It’s a passion, a sickness, a need; an addiction. A day does not go by that I don’t write something, even if it’s just for this blog. Every day I am driven to the written word. I no longer sit in a tree. Instead, I sit in my loft. But there is something inside me that makes it impossible for me not to write.

I often wonder if I’m any good; if I’m really just lucky. I’m sure that I’m nothing more than a hack. Someone able to put sentences together nicely but without style; sentences that are fine but don’t sing. I question constantly whether this addiction is good for me. But like any drug, I must do it daily and have no desire to stop.

Several days ago, a book was released called “Why We Write: 20 Acclaimed Writers on How and Why They do.” It’s edited by Meredith Maran. Inside, writers like Susan Orlean, Rick Moody, Jane Smiley, Walter Mosley, and Armistead Maupin among others, discuss the craft of writing and of being a writer. It’s a fascinating look into the sickness that is writing.

In it Water for Elephants author Sara Gruen writes that: “The only thing that makes me crazier than writing is not writing.” Memoirist Mary Karr says: “I write to dream; to connect with other human beings; to record; to clarify; to visit the dead. I have a kind of primitive need to leave a mark on the world. Also, I have a need for money.” I can relate.

Joan Didion who is sometimes one of my favorite writers because of her brutal honesty wrote this in her 1976 essay Why I Write: “In many ways writing is the act of saying I, of imposing oneself upon other people, of saying listen to me, see it my way, change your mind. It’s an aggressive, even a hostile act. You can disguise its qualifiers and tentative subjunctives with ellipses and evasions – with the whole manner of intimating rather than claiming, of alluding rather than stating – but there’s no getting around the fact that setting words on paper is the tactic of a secret bully, an invasion, an imposition of the writer’s sensibility on the reader’s most private space.”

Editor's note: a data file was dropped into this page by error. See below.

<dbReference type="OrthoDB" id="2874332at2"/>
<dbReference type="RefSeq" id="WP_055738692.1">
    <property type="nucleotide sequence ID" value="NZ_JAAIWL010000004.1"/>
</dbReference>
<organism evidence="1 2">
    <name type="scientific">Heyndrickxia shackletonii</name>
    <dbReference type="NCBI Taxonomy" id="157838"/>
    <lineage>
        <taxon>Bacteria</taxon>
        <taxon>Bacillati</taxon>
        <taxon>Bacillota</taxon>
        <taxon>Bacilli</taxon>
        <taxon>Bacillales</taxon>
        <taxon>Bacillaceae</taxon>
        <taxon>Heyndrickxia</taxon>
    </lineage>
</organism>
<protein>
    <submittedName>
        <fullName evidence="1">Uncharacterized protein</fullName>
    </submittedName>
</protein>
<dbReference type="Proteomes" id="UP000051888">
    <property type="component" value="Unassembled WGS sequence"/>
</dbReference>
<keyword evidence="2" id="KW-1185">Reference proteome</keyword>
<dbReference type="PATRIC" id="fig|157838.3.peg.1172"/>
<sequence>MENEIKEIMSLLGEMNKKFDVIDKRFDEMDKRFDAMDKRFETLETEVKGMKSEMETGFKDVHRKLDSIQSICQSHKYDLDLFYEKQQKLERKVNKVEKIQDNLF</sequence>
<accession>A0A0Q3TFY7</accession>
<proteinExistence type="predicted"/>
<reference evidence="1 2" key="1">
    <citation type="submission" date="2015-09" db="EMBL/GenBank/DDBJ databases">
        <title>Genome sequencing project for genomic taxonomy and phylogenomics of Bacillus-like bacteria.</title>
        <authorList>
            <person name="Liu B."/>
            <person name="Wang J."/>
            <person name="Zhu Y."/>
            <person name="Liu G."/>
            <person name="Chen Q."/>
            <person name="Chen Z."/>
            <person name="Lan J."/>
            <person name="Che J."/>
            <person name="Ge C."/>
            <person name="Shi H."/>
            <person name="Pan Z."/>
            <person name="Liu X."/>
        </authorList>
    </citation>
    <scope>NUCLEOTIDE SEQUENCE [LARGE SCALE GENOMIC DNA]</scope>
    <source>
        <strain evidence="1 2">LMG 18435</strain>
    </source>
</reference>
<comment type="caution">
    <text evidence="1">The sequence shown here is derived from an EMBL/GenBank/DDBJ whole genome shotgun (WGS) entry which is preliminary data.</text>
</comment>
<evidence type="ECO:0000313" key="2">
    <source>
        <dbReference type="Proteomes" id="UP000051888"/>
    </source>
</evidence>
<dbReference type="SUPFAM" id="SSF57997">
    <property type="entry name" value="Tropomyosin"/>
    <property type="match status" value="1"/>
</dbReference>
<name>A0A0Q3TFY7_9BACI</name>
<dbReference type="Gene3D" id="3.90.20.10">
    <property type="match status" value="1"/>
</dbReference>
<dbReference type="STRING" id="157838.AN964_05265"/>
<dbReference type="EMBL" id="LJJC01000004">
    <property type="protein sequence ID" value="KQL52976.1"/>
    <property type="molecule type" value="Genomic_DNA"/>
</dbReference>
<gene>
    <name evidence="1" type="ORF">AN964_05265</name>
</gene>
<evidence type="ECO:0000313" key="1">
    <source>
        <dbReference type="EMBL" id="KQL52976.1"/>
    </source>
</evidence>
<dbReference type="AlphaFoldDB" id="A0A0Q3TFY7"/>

It’s an interesting observation and I think a correct one. When I read I am looking to be convinced, to be transported, to be illuminated. As such I suppose I am being bullied a bit by a particular writer’s point of view. And as a writer, I equally suppose that I am bullying others to see things my way, to remember instances from their past because I suggest that they do. Does that really make me a bully? I don’t know.

James Frey, the acclaimed then humiliated writer of the false memoir A million little pieces admits: “I’m really not qualified to do anything else.” I suppose there are worse things to do than bully with the written word. Would that all schoolyard bullies could write to entice someone to see their point, rather than intimidate with fists and worse.

That would be a story to tell. Those would be words to celebrate

I'm an addict

by Lorin Michel Sunday, December 16, 2012 10:13 PM

As a writer I love books. My house is full of them, with hundreds in my office alone filling two bookshelves, and stacked in nearly every corner. I have additional ones stacked on the desk. Downstairs I have 11 on the coffee table in the living room and another 20 or so stacked up next to the antique music stand. Most of those are books about different types of architecture or wine. There is the biography of Steve Jobs and several books on antique toys; one on a round-the-world motorcycle trip taken by the actor Ewan McGregor; another called Full Moon. On a chair is a book on the art of Vladimir Kush, one of our favorite surrealistic painters. On an ottoman there is a book on wizards.

The bedroom sports a stack of books in the space between my side of the bed and my nightstand; more still on the shelf of our credenza/dresser. In the kitchen there are multiple cookbooks as there are in many kitchens. There are 10 to the right of the cooktop; in the cabinet above, another 10. In the drawer next to the sink, another five or six, mostly paperbacks that I rarely use unless I need a temperature for cooking something like a roast. I rarely cook roast.

There are books in the garage, mostly auto repair and about different tools; tiling and painting.

Kevin’s office also boasts dozens of books, many stacked up in the corner near his desk, some under the credenza, others on a book shelf.  Like me, he still has at least one dictionary and thesaurus; like me he never uses them, but neither one of us can bring it upon ourselves to throw them away. Throwing away books is sacrilege, especially to a writer. Or a writer’s husband.